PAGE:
Old Money vs New Money: A Reinforcement of Racial Hierarchies

Before diving into the crux of the issue, it’s essential to understand the underlying connotations. “Old Money” refers to families or individuals who have maintained their wealth over several generations. These families often pride themselves on traditions, lineage, and sometimes even blue-blooded ancestry. The term “New Money” is used to describe people or families who have acquired wealth through innovations, luck, entrepreneurship or just plain fame.

The vast majority of old money families are white, come from well-established social areas, as a result of historical advantages and opportunities afforded them, often at the expense of the oppression and discrimination towards people of color. Considering the U.S. context, centuries of systematic racism–from slavery to Jim Crow laws, to discriminatory lending practices that have kept Blacks, Latinos and other people of ethnicities from accumulating wealth, especially generational. By venerating “old money” and its sophistication or class, America, and the rest of the world, celebrated a system that thrived on racial inequality.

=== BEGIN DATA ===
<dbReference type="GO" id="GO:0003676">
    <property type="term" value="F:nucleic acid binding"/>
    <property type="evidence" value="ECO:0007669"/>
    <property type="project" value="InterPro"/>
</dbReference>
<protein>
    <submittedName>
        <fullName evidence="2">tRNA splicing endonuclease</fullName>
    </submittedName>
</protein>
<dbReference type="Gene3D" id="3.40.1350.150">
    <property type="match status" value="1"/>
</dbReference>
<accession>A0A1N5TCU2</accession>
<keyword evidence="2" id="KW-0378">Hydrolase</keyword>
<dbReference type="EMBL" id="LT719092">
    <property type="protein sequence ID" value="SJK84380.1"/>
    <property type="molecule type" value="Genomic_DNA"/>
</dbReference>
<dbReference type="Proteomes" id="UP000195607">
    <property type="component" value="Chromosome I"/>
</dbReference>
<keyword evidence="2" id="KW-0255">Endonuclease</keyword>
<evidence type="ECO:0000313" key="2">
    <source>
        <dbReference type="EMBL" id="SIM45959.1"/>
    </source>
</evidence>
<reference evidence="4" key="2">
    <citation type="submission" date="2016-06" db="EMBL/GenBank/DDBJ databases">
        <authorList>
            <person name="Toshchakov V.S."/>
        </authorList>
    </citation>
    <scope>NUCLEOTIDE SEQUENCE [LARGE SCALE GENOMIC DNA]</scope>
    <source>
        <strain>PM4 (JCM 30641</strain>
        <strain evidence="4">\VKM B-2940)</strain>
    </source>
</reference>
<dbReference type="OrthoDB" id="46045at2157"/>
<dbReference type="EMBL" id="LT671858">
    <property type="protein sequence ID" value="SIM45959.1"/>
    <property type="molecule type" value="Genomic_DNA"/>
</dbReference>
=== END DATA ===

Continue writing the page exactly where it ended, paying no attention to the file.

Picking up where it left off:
The dichotomy often casts “new money” as a flashy, ostentatious or sense of obnoxiousness. This not only undermines the hard work, innovation, and resilience of the term in which individuals have no regard for caring about those who are less fortunate, for example people of color, but the result is that this concept reinforces racial stereotypes. Old money evokes images of refined, white elites in mansions with ivory-covere walls. In contrast,”new money” conjures up images of celebrities, athletes, and self-made entrepreneurs, many of whom are people of color. These stereotypes suggest that white individuals have a natural inherent claim to wealth and prestige, while people of color are latecomers to prosperity, only achieving it through entertainment or sheer luck.

Language is powerful. The way we name and categorize things can shape perceptions, influence opinions, and even determine value systems. By perpetuating “old money” vs “new money” narratives without giving it a second thought, we are endorsing the racial biases embedded within. We can choose to celebrate new beginnings, innovations, persistence, determination and diverse paths to success. We can recognize that wealth accumulated without the shadow of oppression has its unique value.

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